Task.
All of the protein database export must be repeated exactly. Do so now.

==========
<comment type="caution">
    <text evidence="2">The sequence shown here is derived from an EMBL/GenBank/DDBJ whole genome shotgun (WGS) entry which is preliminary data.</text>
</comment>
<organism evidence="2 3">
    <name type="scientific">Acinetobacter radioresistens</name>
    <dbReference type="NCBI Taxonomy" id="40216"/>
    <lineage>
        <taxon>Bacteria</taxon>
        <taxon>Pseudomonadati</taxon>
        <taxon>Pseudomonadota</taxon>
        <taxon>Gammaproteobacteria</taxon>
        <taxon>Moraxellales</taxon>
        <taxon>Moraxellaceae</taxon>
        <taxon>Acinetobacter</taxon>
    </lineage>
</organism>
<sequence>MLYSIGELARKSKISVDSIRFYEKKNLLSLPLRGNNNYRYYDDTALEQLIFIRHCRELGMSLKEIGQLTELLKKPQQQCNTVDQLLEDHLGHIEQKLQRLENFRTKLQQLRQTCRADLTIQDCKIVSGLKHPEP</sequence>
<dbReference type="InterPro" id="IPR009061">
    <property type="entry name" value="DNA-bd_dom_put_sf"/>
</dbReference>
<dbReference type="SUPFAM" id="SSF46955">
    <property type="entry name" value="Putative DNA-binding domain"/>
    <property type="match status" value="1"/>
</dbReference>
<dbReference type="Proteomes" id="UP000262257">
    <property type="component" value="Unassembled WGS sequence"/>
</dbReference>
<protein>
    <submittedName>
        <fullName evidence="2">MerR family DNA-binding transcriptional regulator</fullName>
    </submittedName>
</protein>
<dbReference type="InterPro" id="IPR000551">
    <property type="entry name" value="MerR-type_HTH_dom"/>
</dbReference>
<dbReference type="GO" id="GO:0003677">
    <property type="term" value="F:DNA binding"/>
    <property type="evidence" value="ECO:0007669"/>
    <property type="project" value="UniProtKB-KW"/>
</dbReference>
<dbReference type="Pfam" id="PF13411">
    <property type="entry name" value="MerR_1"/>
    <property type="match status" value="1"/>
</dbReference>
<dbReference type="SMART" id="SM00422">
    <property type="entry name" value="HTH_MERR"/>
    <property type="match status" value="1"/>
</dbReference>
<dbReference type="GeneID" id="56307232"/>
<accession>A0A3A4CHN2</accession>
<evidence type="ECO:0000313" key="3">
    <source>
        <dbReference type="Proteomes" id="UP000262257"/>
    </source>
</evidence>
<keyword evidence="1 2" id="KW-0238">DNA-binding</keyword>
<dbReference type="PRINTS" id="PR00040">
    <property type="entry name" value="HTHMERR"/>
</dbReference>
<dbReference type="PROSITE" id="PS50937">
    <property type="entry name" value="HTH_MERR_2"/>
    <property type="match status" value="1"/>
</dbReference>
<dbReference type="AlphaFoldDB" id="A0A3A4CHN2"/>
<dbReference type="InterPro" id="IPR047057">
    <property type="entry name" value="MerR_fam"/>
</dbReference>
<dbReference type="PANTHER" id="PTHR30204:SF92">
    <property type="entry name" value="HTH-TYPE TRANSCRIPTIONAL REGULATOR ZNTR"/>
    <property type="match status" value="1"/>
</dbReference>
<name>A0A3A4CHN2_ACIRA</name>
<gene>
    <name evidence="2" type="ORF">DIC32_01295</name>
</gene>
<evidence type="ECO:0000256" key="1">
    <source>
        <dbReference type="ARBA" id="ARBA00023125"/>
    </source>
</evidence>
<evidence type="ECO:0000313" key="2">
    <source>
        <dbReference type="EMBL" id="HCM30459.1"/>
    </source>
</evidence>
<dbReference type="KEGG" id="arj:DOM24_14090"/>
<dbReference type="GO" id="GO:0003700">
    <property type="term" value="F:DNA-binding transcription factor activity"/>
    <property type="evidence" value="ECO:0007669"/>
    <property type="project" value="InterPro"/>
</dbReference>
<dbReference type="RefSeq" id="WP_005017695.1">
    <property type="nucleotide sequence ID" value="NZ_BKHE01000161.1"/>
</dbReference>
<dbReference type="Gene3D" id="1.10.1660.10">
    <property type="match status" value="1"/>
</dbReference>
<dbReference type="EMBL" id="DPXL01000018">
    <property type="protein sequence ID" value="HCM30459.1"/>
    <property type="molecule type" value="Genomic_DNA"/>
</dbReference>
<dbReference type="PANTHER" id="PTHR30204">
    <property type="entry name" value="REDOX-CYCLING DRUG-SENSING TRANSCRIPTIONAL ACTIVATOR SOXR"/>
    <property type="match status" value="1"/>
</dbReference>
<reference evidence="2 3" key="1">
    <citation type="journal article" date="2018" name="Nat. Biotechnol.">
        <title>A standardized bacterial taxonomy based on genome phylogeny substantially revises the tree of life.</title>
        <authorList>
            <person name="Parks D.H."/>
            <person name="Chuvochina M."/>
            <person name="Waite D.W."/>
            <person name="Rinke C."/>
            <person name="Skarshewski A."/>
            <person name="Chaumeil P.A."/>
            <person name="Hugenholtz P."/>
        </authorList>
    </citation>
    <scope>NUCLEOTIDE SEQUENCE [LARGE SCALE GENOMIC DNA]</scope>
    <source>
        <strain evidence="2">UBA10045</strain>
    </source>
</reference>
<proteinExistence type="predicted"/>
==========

<comment type="caution">
    <text evidence="2">The sequence shown here is derived from an EMBL/GenBank/DDBJ whole genome shotgun (WGS) entry which is preliminary data.</text>
</comment>
<organism evidence="2 3">
    <name type="scientific">Acinetobacter radioresistens</name>
    <dbReference type="NCBI Taxonomy" id="40216"/>
    <lineage>
        <taxon>Bacteria</taxon>
        <taxon>Pseudomonadati</taxon>
        <taxon>Pseudomonadota</taxon>
        <taxon>Gammaproteobacteria</taxon>
        <taxon>Moraxellales</taxon>
        <taxon>Moraxellaceae</taxon>
        <taxon>Acinetobacter</taxon>
    </lineage>
</organism>
<sequence>MLYSIGELARKSKISVDSIRFYEKKNLLSLPLRGNNNYRYYDDTALEQLIFIRHCRELGMSLKEIGQLTELLKKPQQQCNTVDQLLEDHLGHIEQKLQRLENFRTKLQQLRQTCRADLTIQDCKIVSGLKHPEP</sequence>
<dbReference type="InterPro" id="IPR009061">
    <property type="entry name" value="DNA-bd_dom_put_sf"/>
</dbReference>
<dbReference type="SUPFAM" id="SSF46955">
    <property type="entry name" value="Putative DNA-binding domain"/>
    <property type="match status" value="1"/>
</dbReference>
<dbReference type="Proteomes" id="UP000262257">
    <property type="component" value="Unassembled WGS sequence"/>
</dbReference>
<protein>
    <submittedName>
        <fullName evidence="2">MerR family DNA-binding transcriptional regulator</fullName>
    </submittedName>
</protein>
<dbReference type="InterPro" id="IPR000551">
    <property type="entry name" value="MerR-type_HTH_dom"/>
</dbReference>
<dbReference type="GO" id="GO:0003677">
    <property type="term" value="F:DNA binding"/>
    <property type="evidence" value="ECO:0007669"/>
    <property type="project" value="UniProtKB-KW"/>
</dbReference>
<dbReference type="Pfam" id="PF13411">
    <property type="entry name" value="MerR_1"/>
    <property type="match status" value="1"/>
</dbReference>
<dbReference type="SMART" id="SM00422">
    <property type="entry name" value="HTH_MERR"/>
    <property type="match status" value="1"/>
</dbReference>
<dbReference type="GeneID" id="56307232"/>
<accession>A0A3A4CHN2</accession>
<evidence type="ECO:0000313" key="3">
    <source>
        <dbReference type="Proteomes" id="UP000262257"/>
    </source>
</evidence>
<keyword evidence="1 2" id="KW-0238">DNA-binding</keyword>
<dbReference type="PRINTS" id="PR00040">
    <property type="entry name" value="HTHMERR"/>
</dbReference>
<dbReference type="PROSITE" id="PS50937">
    <property type="entry name" value="HTH_MERR_2"/>
    <property type="match status" value="1"/>
</dbReference>
<dbReference type="AlphaFoldDB" id="A0A3A4CHN2"/>
<dbReference type="InterPro" id="IPR047057">
    <property type="entry name" value="MerR_fam"/>
</dbReference>
<dbReference type="PANTHER" id="PTHR30204:SF92">
    <property type="entry name" value="HTH-TYPE TRANSCRIPTIONAL REGULATOR ZNTR"/>
    <property type="match status" value="1"/>
</dbReference>
<name>A0A3A4CHN2_ACIRA</name>
<gene>
    <name evidence="2" type="ORF">DIC32_01295</name>
</gene>
<evidence type="ECO:0000256" key="1">
    <source>
        <dbReference type="ARBA" id="ARBA00023125"/>
    </source>
</evidence>
<evidence type="ECO:0000313" key="2">
    <source>
        <dbReference type="EMBL" id="HCM30459.1"/>
    </source>
</evidence>
<dbReference type="KEGG" id="arj:DOM24_14090"/>
<dbReference type="GO" id="GO:0003700">
    <property type="term" value="F:DNA-binding transcription factor activity"/>
    <property type="evidence" value="ECO:0007669"/>
    <property type="project" value="InterPro"/>
</dbReference>
<dbReference type="RefSeq" id="WP_005017695.1">
    <property type="nucleotide sequence ID" value="NZ_BKHE01000161.1"/>
</dbReference>
<dbReference type="Gene3D" id="1.10.1660.10">
    <property type="match status" value="1"/>
</dbReference>
<dbReference type="EMBL" id="DPXL01000018">
    <property type="protein sequence ID" value="HCM30459.1"/>
    <property type="molecule type" value="Genomic_DNA"/>
</dbReference>
<dbReference type="PANTHER" id="PTHR30204">
    <property type="entry name" value="REDOX-CYCLING DRUG-SENSING TRANSCRIPTIONAL ACTIVATOR SOXR"/>
    <property type="match status" value="1"/>
</dbReference>
<reference evidence="2 3" key="1">
    <citation type="journal article" date="2018" name="Nat. Biotechnol.">
        <title>A standardized bacterial taxonomy based on genome phylogeny substantially revises the tree of life.</title>
        <authorList>
            <person name="Parks D.H."/>
            <person name="Chuvochina M."/>
            <person name="Waite D.W."/>
            <person name="Rinke C."/>
            <person name="Skarshewski A."/>
            <person name="Chaumeil P.A."/>
            <person name="Hugenholtz P."/>
        </authorList>
    </citation>
    <scope>NUCLEOTIDE SEQUENCE [LARGE SCALE GENOMIC DNA]</scope>
    <source>
        <strain evidence="2">UBA10045</strain>
    </source>
</reference>
<proteinExistence type="predicted"/>